I think it is our duty to educate ourselves on these matters and this book is a great place to start.

A Winters Promise by Cristelle Dabos

This is a fantasy book set in a world of floating islands, each one ruled by an ancient matriarch. The book follows a young lady who can travel through mirrors as she leaves her home to meet her future husband.

It’s a far-out concept and for me, it didn’t really work. It’s well written and it held my attention to finish it but I won’t be reading the sequel.

15 Secrets Successful People Know About Time Management by Kevin E. Kruse

This book is a must for anybody who works in an office or has difficulty managing their time. A lot of the information is common sense but there are so many little bits and pieces that make a real difference.

Deep Work by Cal Newport

Another very useful book if you work in an office job. The book focuses on how you can blank out the distractions of modern living to get into a state of high productivity.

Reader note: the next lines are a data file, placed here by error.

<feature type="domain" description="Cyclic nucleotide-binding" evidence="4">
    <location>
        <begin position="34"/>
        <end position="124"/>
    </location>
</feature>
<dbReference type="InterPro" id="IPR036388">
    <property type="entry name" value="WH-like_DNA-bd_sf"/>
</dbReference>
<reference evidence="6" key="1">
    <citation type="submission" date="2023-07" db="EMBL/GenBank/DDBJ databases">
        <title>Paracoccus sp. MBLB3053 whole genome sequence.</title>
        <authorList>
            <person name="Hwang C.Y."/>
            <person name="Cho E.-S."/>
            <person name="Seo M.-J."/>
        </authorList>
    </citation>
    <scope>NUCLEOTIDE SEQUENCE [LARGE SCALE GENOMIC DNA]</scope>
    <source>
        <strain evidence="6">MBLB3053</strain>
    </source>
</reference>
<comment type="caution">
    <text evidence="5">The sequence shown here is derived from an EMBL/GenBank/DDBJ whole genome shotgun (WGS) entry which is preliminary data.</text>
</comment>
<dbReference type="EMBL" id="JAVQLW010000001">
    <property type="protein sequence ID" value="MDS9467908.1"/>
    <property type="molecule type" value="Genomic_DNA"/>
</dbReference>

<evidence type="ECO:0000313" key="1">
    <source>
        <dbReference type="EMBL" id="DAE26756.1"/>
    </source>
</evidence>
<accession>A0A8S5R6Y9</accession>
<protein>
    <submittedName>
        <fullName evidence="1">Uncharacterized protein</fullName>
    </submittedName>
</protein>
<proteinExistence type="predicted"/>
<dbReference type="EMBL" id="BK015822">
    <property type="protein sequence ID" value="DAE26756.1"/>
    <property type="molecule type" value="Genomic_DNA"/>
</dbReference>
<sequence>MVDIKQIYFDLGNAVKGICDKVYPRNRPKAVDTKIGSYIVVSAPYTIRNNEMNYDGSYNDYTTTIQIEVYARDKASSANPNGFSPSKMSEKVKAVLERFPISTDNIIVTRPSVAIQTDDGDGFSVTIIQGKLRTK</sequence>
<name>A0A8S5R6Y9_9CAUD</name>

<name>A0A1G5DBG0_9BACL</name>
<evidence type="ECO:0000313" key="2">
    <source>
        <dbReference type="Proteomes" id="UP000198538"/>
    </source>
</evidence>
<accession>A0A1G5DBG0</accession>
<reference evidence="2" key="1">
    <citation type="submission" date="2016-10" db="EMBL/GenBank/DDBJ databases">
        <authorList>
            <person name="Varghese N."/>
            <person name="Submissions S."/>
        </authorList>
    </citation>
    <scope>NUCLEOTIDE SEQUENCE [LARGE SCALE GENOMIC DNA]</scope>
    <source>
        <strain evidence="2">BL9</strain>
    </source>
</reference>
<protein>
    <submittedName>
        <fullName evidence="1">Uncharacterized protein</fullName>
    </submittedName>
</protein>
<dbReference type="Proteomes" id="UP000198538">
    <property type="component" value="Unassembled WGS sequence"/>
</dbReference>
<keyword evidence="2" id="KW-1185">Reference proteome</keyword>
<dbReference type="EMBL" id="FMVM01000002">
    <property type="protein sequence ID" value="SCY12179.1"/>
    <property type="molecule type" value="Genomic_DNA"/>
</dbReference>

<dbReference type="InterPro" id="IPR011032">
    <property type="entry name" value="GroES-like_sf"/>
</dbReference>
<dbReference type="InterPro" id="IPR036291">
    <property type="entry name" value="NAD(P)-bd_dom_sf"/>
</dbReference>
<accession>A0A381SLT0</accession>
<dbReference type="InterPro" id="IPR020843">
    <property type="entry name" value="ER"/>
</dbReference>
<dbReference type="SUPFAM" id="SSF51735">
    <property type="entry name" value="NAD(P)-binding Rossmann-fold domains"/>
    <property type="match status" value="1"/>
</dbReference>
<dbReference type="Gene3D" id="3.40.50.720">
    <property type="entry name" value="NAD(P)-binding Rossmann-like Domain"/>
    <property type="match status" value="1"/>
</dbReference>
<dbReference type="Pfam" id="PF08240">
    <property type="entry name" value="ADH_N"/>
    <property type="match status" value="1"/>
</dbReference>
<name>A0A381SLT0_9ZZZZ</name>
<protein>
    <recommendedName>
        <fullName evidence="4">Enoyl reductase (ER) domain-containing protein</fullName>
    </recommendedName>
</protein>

The Boys on the Boat by Daniel James Brown

A historical book about the American rowing team who won gold at the 1936 Berlin Olympics, it’s a book about real grit and is truly inspiring. A great story.

The Year Of The Flood by Margeret Atwood

The first Atwood book I read was The Handmaid’s Tale, and with the sequel, Testaments released now it was a big year for her. The Year of the Flood is the second part of a trilogy set in a post-apocalyptic world. I didn’t realise it was the second part of a trilogy but that did not take away from the enjoyment. It’s a great story.

Bhagavad Gita

This was part of the required reading for the Vinyasa teacher training course I took part in the summer. It’s a must-read if you are a yogi or yoga teacher and offers some interesting insights.

The Power of Habit by Charles Duhigg

I found this one a little bit of a slog to get through. If it is productivity your interested in I would recommend Productivity and 15 secrets above this one. It has useful information but it’s a heavy read.

The Snow Leopard by Alex Deghan

This non-fiction book focuses on the efforts of a conservational team to set up a national park in Afghanistan. It thought me so much about the country and people of which I knew nothing about as it follows the team through remote parts of the country.

After Dark by Haruki Murakami